Thisby Thestoop and the Black Mountain

It’s fair to say that I read a good number of books children’s books. Having kids of my own, I like to pilfer their shelves from time to time. In our house, we like to stock “the classics” as a sort of quality guarantee. Since children’s books became a genre there have been writers who have tried to cash in on the children’s market as a way to make a quick buck with little effort. Reading “the classics” means that you get the best books from every era without having to wade through the formulaic twaddle, most of which has mercifully been forgotten over the years.
It’s a different story with modern children’s books. Picking up a new children’s book means taking a chance on wasting your time, and the modern children’s book publishing machine loves tried and true formulas. After the success of Harry Potter we got books about schools for magical/mythological/specially talented kids who are sorted into groups based on their personalities. After The Hunger Games took off, we’ve have had m…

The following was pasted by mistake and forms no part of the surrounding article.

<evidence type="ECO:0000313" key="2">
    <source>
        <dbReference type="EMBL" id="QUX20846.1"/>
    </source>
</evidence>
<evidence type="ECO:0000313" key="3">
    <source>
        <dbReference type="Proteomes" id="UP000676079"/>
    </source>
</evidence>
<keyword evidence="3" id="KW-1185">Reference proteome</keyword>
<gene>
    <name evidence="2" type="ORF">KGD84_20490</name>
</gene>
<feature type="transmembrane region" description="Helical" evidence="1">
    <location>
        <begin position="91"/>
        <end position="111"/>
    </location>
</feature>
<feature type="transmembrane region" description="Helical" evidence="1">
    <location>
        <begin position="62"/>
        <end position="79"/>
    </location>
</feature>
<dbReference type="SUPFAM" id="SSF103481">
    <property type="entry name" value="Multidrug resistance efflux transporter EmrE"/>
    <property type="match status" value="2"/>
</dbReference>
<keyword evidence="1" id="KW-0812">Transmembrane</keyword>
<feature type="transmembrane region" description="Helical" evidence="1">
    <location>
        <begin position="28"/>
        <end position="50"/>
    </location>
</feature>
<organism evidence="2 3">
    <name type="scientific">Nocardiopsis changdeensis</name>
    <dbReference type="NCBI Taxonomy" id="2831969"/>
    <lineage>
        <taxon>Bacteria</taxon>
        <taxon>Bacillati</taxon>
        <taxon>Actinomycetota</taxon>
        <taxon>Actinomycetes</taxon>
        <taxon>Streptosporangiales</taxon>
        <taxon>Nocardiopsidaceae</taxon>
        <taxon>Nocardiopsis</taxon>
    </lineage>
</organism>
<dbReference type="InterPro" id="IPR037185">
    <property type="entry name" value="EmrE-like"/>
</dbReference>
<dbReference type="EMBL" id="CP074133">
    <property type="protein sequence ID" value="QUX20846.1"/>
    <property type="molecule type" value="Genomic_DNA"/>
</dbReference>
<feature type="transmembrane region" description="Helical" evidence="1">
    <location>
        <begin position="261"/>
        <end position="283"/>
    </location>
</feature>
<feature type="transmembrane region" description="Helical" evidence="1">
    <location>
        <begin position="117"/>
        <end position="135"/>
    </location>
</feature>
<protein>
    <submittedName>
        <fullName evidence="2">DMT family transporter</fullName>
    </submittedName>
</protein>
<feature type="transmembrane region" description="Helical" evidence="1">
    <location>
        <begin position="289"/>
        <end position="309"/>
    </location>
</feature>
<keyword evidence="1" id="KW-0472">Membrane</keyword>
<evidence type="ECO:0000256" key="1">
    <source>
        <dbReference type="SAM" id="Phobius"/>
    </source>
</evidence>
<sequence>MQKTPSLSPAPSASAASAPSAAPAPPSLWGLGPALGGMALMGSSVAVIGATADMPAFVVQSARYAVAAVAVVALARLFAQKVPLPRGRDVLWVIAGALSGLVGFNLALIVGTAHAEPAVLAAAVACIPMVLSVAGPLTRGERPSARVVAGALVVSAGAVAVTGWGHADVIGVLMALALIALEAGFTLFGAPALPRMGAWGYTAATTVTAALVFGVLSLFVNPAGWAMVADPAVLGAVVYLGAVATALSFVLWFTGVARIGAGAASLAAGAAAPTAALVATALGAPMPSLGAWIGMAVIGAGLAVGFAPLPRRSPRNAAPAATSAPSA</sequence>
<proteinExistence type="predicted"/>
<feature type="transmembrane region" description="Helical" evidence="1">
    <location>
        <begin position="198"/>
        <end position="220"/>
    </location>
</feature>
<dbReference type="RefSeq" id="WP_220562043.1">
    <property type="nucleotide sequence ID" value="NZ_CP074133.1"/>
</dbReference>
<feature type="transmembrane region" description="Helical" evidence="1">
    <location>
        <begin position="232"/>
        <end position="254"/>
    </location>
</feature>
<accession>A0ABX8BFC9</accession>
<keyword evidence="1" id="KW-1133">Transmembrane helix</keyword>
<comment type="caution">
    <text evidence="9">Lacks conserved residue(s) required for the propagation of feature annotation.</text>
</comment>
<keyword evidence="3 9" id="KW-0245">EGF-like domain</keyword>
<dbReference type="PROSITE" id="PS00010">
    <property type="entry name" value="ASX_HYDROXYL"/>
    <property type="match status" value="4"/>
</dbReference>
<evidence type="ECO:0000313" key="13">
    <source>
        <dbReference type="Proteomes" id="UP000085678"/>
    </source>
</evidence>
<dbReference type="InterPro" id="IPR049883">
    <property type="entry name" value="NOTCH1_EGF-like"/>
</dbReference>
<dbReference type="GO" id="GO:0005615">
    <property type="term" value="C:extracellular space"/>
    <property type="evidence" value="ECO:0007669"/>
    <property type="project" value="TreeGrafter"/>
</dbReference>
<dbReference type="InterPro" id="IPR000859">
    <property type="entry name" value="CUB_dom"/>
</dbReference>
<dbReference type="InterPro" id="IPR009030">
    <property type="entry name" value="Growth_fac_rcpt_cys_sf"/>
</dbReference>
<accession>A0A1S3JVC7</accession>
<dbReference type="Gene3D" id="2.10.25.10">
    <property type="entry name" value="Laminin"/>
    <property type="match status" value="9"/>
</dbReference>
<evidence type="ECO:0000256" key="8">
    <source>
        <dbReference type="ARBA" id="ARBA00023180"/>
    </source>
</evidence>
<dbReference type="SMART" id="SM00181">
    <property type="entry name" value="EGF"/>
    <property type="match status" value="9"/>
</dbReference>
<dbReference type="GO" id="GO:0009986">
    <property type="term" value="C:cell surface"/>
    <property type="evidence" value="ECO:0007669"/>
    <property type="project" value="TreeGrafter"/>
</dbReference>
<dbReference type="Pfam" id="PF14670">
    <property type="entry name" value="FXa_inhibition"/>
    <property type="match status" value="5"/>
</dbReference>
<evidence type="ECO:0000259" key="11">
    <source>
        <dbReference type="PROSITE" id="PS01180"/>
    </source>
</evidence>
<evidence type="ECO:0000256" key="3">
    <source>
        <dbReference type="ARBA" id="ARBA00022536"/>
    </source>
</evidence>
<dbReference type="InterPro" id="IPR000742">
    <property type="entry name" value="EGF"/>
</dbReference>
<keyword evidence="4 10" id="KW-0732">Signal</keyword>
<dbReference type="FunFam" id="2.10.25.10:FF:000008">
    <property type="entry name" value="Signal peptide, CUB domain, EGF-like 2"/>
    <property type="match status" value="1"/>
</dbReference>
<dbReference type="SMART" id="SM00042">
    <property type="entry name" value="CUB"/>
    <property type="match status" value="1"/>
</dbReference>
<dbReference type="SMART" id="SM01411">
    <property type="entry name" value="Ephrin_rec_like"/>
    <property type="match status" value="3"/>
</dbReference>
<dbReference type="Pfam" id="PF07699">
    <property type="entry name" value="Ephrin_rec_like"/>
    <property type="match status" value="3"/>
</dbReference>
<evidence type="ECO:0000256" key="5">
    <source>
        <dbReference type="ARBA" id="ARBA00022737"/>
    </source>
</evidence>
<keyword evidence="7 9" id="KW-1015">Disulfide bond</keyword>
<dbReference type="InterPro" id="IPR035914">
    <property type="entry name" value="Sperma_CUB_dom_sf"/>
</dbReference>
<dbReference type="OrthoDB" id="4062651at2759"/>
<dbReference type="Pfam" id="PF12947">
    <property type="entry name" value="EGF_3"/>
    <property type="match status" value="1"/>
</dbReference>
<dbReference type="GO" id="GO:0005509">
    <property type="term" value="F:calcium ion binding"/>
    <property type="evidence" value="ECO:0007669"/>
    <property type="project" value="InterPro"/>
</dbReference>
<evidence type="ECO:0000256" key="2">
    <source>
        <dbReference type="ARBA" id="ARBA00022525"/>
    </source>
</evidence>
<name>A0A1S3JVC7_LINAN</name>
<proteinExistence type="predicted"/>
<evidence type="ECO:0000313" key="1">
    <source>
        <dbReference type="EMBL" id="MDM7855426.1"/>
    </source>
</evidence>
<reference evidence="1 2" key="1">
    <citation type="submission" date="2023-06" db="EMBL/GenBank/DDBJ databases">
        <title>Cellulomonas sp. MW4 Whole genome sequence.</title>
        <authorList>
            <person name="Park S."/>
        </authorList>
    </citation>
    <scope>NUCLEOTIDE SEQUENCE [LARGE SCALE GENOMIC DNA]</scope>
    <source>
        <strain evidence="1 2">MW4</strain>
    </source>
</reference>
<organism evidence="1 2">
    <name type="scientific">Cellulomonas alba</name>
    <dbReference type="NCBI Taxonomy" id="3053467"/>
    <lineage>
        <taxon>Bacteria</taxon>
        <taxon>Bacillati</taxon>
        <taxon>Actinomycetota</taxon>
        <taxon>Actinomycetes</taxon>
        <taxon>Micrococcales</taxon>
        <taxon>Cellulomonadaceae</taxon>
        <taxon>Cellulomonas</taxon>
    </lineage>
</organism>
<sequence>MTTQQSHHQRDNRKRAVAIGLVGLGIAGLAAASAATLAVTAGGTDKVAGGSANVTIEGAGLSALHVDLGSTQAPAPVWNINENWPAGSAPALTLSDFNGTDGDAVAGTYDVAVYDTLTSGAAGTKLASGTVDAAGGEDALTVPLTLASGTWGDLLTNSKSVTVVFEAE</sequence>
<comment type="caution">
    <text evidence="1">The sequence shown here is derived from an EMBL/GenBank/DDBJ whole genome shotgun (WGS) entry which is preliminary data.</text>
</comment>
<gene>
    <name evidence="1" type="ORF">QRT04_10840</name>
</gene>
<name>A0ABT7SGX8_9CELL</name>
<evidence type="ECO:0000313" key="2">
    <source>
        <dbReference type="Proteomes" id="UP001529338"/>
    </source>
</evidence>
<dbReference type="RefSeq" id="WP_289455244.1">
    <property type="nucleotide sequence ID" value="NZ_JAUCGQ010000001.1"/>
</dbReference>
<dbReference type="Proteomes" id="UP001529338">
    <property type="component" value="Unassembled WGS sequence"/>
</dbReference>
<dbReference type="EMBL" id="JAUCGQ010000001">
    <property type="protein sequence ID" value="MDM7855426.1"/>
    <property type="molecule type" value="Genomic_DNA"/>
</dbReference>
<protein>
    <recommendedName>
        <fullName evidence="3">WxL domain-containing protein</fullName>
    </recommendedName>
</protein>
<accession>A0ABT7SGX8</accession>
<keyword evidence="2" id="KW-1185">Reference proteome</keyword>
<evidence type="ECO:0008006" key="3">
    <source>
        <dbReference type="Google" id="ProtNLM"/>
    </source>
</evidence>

Architecture in a New Christendom

This passage is from a book by John Betjeman, Ghastly Good Taste, which my wife and I are enjoying very much. Betjeman traces the development of English architecture from the Medieval age to the present (1930s). In the second chapter, he summarizes the argument of the book:

...After the Reform Bill the Middle Class, which represents industrialism, took control--or rather lost control--of the fine Regency tradition. The rest of the book must be a sad but exciting history of the chaos that resulted. The only hope that I can put forward is that England will emerge from its present state of intense individualism and become another Christendom. Not until it is united in belief will its architecture regain coherence. That union cannot come until a return of Christendom...

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